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What exactly happens when golfers lose their game? Our latest podcast explores the mystery of the slump

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The fall of 2017 found Jordan Spieth on top of the world. He was 24 years old, the No. 2 golfer in the world, and he’d just won the British Open in remarkable fashion. With 11 PGA Tour wins and three major championships under his belt, he was just a PGA Championship short of the career Grand Slam. A Tiger Woods-like trajectory.

The year 2020 found Jordan Spieth at the nadir of a highly curious slump. He was 27 years old, squarely in his physical prime, mostly healthy—and he still sat on 11 PGA Tour wins and three majors. As a result, he’d dropped outside the top 80 in the world rankings.

The craziest part is these seemingly inexplicable dry spells happen all the time in golf. It happened to Hunter Mahan. And Francesco Molinari, Matteo Manassero, Smylie Kaufman. Danny Willett, and plenty of others.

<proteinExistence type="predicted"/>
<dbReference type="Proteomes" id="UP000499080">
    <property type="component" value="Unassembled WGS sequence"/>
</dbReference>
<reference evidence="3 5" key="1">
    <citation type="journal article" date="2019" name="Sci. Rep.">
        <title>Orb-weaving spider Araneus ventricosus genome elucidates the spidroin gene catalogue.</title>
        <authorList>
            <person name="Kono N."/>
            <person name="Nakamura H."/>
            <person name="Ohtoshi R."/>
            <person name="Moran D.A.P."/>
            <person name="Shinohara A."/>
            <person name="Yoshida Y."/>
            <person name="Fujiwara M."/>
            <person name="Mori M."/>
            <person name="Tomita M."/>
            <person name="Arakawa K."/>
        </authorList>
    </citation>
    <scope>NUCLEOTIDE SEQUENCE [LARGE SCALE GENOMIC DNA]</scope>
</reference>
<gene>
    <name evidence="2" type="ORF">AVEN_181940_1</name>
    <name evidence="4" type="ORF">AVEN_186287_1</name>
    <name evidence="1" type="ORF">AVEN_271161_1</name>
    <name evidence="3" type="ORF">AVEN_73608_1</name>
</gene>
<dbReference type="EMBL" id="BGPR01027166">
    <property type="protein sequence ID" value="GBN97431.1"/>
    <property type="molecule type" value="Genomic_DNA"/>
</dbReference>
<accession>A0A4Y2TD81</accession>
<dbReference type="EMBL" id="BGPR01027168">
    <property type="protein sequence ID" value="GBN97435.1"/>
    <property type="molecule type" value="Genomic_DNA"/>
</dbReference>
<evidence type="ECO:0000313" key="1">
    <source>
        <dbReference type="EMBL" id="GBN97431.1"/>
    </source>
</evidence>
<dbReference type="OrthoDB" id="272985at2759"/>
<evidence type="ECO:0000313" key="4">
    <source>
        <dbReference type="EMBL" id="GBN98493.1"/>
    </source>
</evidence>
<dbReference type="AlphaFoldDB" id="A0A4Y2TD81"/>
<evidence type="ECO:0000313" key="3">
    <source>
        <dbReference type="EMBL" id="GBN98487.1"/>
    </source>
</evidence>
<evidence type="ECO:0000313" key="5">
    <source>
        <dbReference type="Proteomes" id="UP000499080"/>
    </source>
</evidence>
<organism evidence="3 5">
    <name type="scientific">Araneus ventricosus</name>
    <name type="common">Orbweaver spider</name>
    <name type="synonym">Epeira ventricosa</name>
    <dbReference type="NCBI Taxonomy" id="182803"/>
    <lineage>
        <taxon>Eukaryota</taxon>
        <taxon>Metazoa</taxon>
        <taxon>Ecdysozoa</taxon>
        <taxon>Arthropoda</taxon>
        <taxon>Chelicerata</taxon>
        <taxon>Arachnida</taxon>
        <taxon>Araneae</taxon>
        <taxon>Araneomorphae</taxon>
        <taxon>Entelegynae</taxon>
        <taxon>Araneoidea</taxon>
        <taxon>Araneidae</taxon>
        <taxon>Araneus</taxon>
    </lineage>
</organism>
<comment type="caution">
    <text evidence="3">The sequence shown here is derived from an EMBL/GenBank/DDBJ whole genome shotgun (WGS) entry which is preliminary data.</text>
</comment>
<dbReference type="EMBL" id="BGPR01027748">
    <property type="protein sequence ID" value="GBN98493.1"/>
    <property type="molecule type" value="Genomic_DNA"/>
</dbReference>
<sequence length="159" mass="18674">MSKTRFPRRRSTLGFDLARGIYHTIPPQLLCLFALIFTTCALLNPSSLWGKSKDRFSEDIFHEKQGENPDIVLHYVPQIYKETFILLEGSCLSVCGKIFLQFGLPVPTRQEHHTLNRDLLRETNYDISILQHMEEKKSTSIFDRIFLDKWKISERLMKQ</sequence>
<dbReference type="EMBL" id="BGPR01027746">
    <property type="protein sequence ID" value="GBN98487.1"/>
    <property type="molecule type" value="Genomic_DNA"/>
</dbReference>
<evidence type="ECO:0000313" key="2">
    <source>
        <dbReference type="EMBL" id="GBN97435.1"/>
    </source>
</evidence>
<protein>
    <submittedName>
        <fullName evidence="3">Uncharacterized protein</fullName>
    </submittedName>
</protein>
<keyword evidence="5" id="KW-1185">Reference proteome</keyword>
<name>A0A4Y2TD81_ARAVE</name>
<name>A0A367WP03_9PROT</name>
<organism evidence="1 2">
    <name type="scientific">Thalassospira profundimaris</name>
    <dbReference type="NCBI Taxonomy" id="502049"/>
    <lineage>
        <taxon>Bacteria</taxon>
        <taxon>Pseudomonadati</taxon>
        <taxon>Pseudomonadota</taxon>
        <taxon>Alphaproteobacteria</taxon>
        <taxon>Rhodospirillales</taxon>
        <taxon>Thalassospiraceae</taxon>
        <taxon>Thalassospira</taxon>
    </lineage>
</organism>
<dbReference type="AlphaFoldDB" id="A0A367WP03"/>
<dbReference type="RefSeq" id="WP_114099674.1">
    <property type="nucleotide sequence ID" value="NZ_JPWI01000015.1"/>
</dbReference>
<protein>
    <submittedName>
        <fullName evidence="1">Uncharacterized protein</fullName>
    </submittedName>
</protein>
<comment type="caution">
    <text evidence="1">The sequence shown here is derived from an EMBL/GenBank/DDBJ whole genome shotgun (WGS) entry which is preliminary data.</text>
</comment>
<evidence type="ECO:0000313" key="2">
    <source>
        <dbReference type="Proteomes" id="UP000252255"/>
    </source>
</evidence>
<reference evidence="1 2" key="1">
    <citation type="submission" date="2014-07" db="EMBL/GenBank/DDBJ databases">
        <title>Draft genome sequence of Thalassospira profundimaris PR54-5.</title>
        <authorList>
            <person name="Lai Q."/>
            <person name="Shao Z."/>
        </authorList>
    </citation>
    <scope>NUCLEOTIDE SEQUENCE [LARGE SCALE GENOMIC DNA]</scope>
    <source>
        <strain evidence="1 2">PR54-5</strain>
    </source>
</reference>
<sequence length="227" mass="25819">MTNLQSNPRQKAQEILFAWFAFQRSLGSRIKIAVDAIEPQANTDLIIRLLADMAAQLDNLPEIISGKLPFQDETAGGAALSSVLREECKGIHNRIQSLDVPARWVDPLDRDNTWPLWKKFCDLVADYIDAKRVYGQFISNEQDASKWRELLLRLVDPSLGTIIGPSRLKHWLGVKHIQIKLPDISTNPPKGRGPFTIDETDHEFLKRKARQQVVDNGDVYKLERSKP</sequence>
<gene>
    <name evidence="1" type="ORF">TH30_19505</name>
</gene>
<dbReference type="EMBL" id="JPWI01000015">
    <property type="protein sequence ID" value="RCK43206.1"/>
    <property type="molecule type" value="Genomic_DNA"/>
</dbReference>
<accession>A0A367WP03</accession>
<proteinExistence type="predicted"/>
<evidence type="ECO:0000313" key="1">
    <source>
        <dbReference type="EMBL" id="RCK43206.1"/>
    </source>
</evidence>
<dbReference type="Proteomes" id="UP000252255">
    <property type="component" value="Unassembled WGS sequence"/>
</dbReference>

Compare that with tennis, where the same three men—Roger Federer, Rafael Nadal and Novak Djokovic—have dominated the sport for well over a decade.

So, why does this happen so much in golf? Why do the greatest players in the world, major winners and multi-millionaires, suddenly lose their games with little warning? And, on the amateur level, how can a player get his handicap to an all-time low and then struggle to make contact the following week?


The newest episode of Local Knowledge dives into the curious phenomenon of the Golf Slump. With PGA Tour player (and former slumper) Harris English as our guide, we consult with sports psychologists and use other players’ insights to try to understand why golfing greatness can be so cruelly fleeting.

You can listen to the full episode below, and please subscribe to Local Knowledge on Apple, Spotify or wherever you get your podcasts.